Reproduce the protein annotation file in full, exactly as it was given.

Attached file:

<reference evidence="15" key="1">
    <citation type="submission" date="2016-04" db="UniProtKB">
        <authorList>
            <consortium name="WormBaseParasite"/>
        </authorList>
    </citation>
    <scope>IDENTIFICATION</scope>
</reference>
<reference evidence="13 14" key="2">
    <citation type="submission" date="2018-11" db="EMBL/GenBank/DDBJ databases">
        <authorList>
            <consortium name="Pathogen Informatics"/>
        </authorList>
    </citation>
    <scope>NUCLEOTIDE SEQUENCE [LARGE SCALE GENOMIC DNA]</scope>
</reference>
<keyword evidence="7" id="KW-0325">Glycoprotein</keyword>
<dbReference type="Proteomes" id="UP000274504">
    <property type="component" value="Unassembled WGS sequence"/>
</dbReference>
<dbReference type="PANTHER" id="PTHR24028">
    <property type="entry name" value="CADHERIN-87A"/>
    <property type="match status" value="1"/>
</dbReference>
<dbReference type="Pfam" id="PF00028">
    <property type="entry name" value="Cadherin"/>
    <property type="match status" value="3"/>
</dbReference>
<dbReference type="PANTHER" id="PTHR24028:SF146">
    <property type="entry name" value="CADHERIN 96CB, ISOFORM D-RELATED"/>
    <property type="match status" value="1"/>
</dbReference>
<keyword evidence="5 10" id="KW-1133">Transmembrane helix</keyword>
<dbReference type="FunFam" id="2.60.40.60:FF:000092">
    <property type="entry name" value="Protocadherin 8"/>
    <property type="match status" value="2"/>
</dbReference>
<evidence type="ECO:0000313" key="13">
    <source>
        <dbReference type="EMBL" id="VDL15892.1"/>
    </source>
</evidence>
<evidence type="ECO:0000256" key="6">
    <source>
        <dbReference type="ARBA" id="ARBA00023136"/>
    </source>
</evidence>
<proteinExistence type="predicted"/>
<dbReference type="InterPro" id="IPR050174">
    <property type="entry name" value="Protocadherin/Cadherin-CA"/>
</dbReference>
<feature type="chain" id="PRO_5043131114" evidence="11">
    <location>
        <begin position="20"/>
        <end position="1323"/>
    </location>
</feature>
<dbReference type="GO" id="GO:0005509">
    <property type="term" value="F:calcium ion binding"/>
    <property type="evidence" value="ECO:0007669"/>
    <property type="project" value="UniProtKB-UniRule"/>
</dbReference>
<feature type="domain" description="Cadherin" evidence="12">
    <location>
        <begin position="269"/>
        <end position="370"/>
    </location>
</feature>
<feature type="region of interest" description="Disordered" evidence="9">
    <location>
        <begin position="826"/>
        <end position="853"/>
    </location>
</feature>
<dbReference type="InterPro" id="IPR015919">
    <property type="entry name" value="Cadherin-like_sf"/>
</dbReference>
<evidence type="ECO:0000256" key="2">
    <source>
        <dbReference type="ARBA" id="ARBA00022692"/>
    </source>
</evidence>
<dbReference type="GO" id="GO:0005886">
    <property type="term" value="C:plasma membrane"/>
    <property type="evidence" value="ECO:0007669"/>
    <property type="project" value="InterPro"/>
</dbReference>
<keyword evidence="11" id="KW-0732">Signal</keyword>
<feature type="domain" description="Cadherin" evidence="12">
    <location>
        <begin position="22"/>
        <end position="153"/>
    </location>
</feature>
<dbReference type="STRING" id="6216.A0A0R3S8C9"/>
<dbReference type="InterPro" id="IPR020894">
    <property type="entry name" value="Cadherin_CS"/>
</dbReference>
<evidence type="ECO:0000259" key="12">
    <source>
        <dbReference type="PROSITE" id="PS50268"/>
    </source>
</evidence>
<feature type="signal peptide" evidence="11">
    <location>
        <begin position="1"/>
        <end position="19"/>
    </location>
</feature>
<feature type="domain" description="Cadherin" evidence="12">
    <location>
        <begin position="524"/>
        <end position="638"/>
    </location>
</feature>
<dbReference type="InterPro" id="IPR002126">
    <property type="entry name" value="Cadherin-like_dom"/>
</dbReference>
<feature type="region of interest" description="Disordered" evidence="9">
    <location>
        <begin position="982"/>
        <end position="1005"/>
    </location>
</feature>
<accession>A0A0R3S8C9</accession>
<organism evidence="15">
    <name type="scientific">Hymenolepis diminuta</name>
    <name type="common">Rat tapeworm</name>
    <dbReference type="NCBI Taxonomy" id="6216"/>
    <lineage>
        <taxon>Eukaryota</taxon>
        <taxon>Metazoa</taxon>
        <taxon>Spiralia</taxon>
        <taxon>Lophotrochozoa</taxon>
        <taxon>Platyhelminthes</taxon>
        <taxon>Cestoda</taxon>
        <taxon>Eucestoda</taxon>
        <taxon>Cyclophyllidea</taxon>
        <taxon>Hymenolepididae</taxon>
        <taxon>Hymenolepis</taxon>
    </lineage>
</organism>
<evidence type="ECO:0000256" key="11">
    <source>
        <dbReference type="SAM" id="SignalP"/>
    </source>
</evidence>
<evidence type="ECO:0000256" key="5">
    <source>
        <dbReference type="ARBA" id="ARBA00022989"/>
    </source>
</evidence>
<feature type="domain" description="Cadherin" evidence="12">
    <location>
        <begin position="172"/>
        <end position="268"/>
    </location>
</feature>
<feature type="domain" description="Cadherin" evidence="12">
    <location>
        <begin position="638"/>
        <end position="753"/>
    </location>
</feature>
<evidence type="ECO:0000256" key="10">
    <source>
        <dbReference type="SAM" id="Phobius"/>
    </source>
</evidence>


<reference evidence="15" key="1">
    <citation type="submission" date="2016-04" db="UniProtKB">
        <authorList>
            <consortium name="WormBaseParasite"/>
        </authorList>
    </citation>
    <scope>IDENTIFICATION</scope>
</reference>
<reference evidence="13 14" key="2">
    <citation type="submission" date="2018-11" db="EMBL/GenBank/DDBJ databases">
        <authorList>
            <consortium name="Pathogen Informatics"/>
        </authorList>
    </citation>
    <scope>NUCLEOTIDE SEQUENCE [LARGE SCALE GENOMIC DNA]</scope>
</reference>
<keyword evidence="7" id="KW-0325">Glycoprotein</keyword>
<dbReference type="Proteomes" id="UP000274504">
    <property type="component" value="Unassembled WGS sequence"/>
</dbReference>
<dbReference type="PANTHER" id="PTHR24028">
    <property type="entry name" value="CADHERIN-87A"/>
    <property type="match status" value="1"/>
</dbReference>
<dbReference type="Pfam" id="PF00028">
    <property type="entry name" value="Cadherin"/>
    <property type="match status" value="3"/>
</dbReference>
<dbReference type="PANTHER" id="PTHR24028:SF146">
    <property type="entry name" value="CADHERIN 96CB, ISOFORM D-RELATED"/>
    <property type="match status" value="1"/>
</dbReference>
<keyword evidence="5 10" id="KW-1133">Transmembrane helix</keyword>
<dbReference type="FunFam" id="2.60.40.60:FF:000092">
    <property type="entry name" value="Protocadherin 8"/>
    <property type="match status" value="2"/>
</dbReference>
<evidence type="ECO:0000313" key="13">
    <source>
        <dbReference type="EMBL" id="VDL15892.1"/>
    </source>
</evidence>
<evidence type="ECO:0000256" key="6">
    <source>
        <dbReference type="ARBA" id="ARBA00023136"/>
    </source>
</evidence>
<proteinExistence type="predicted"/>
<dbReference type="InterPro" id="IPR050174">
    <property type="entry name" value="Protocadherin/Cadherin-CA"/>
</dbReference>
<feature type="chain" id="PRO_5043131114" evidence="11">
    <location>
        <begin position="20"/>
        <end position="1323"/>
    </location>
</feature>
<dbReference type="GO" id="GO:0005509">
    <property type="term" value="F:calcium ion binding"/>
    <property type="evidence" value="ECO:0007669"/>
    <property type="project" value="UniProtKB-UniRule"/>
</dbReference>
<feature type="domain" description="Cadherin" evidence="12">
    <location>
        <begin position="269"/>
        <end position="370"/>
    </location>
</feature>
<feature type="region of interest" description="Disordered" evidence="9">
    <location>
        <begin position="826"/>
        <end position="853"/>
    </location>
</feature>
<dbReference type="InterPro" id="IPR015919">
    <property type="entry name" value="Cadherin-like_sf"/>
</dbReference>
<evidence type="ECO:0000256" key="2">
    <source>
        <dbReference type="ARBA" id="ARBA00022692"/>
    </source>
</evidence>
<dbReference type="GO" id="GO:0005886">
    <property type="term" value="C:plasma membrane"/>
    <property type="evidence" value="ECO:0007669"/>
    <property type="project" value="InterPro"/>
</dbReference>
<keyword evidence="11" id="KW-0732">Signal</keyword>
<feature type="domain" description="Cadherin" evidence="12">
    <location>
        <begin position="22"/>
        <end position="153"/>
    </location>
</feature>
<dbReference type="STRING" id="6216.A0A0R3S8C9"/>
<dbReference type="InterPro" id="IPR020894">
    <property type="entry name" value="Cadherin_CS"/>
</dbReference>
<evidence type="ECO:0000259" key="12">
    <source>
        <dbReference type="PROSITE" id="PS50268"/>
    </source>
</evidence>
<feature type="signal peptide" evidence="11">
    <location>
        <begin position="1"/>
        <end position="19"/>
    </location>
</feature>
<feature type="domain" description="Cadherin" evidence="12">
    <location>
        <begin position="524"/>
        <end position="638"/>
    </location>
</feature>
<dbReference type="InterPro" id="IPR002126">
    <property type="entry name" value="Cadherin-like_dom"/>
</dbReference>
<feature type="region of interest" description="Disordered" evidence="9">
    <location>
        <begin position="982"/>
        <end position="1005"/>
    </location>
</feature>
<accession>A0A0R3S8C9</accession>
<organism evidence="15">
    <name type="scientific">Hymenolepis diminuta</name>
    <name type="common">Rat tapeworm</name>
    <dbReference type="NCBI Taxonomy" id="6216"/>
    <lineage>
        <taxon>Eukaryota</taxon>
        <taxon>Metazoa</taxon>
        <taxon>Spiralia</taxon>
        <taxon>Lophotrochozoa</taxon>
        <taxon>Platyhelminthes</taxon>
        <taxon>Cestoda</taxon>
        <taxon>Eucestoda</taxon>
        <taxon>Cyclophyllidea</taxon>
        <taxon>Hymenolepididae</taxon>
        <taxon>Hymenolepis</taxon>
    </lineage>
</organism>
<evidence type="ECO:0000256" key="11">
    <source>
        <dbReference type="SAM" id="SignalP"/>
    </source>
</evidence>
<evidence type="ECO:0000256" key="5">
    <source>
        <dbReference type="ARBA" id="ARBA00022989"/>
    </source>
</evidence>
<feature type="domain" description="Cadherin" evidence="12">
    <location>
        <begin position="172"/>
        <end position="268"/>
    </location>
</feature>
<feature type="domain" description="Cadherin" evidence="12">
    <location>
        <begin position="638"/>
        <end position="753"/>
    </location>
</feature>
<evidence type="ECO:0000256" key="10">
    <source>
        <dbReference type="SAM" id="Phobius"/>
    </source>
</evidence>